What are the Defenses Against These Charges?

Facing charges under HSC 109575 does not mean a conviction is inevitable. An experienced California criminal defense attorney can employ several defenses to fight the charges. These include:

  • Misidentification: Arguing that the substance in question is not an imitation controlled substance, nor intended to be. Scientific analysis can sometimes show that the substance does not sufficiently resemble a controlled substance.
  • Lack of Intent: Demonstrating that there was no intention to distribute the imitation substance or pass it off as genuine.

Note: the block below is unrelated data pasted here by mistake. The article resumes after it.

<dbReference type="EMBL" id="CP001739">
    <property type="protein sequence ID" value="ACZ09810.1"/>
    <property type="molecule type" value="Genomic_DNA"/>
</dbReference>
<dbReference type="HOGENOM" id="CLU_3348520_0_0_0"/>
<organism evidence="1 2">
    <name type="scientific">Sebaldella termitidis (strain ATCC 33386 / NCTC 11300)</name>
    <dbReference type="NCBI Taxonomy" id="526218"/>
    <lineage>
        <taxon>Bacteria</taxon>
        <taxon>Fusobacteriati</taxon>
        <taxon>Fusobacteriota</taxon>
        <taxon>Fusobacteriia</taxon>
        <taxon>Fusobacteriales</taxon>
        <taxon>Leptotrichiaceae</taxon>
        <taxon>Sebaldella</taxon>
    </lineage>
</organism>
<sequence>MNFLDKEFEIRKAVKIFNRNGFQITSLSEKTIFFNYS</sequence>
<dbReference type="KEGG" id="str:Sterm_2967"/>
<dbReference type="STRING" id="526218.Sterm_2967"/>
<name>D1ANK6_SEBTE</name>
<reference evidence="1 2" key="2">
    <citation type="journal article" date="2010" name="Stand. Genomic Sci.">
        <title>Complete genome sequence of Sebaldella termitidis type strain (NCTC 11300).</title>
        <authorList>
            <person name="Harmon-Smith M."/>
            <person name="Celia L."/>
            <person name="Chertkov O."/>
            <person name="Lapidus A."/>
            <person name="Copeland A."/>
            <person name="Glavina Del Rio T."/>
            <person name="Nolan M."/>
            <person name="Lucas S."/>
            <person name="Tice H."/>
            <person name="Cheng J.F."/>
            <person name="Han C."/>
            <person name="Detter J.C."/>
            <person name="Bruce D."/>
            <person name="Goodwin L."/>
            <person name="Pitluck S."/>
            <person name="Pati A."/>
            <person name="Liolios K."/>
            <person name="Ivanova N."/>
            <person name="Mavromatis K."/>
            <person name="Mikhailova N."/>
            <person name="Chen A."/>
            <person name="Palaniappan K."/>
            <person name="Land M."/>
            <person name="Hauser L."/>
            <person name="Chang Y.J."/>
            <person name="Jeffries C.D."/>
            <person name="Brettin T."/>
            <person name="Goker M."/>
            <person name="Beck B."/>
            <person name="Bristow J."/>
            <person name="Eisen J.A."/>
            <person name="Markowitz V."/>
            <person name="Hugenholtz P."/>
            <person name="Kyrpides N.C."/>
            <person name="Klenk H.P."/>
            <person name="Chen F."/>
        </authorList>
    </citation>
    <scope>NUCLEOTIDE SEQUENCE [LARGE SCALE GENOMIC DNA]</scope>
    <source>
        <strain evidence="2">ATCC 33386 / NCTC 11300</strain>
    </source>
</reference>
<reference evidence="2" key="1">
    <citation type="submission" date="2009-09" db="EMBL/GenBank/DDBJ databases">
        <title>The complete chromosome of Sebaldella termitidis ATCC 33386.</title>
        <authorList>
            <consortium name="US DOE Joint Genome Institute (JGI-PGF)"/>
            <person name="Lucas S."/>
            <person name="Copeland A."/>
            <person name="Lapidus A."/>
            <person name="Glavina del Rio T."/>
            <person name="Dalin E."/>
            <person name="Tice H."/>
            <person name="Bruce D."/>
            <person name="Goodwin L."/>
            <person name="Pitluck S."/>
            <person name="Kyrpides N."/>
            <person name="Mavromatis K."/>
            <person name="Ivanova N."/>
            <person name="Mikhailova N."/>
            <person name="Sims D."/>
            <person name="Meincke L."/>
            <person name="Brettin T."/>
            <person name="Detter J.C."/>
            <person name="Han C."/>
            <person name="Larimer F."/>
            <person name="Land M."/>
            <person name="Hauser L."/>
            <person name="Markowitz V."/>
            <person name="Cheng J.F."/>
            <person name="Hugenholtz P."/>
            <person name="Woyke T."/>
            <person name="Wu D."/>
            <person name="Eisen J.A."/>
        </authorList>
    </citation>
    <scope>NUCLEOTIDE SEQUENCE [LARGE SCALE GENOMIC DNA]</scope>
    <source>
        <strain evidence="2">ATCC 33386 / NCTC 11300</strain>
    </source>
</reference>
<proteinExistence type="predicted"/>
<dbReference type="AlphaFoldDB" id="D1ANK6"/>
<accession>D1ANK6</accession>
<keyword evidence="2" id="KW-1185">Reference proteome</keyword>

• Entrapment: Entrapment can be a valid defense if law enforcement officers coerced or induced the defendant to commit a crime they would otherwise not have committed.
  • Unlawful Search and Seizure: If law enforcement obtained the substance through an illegal search and seizure, any evidence collected may be deemed inadmissible in court. This can result in a dismissal of charges.

For more information, contact our criminal defense law firm, Eisner Gorin LLP, which has offices in Los Angeles, California.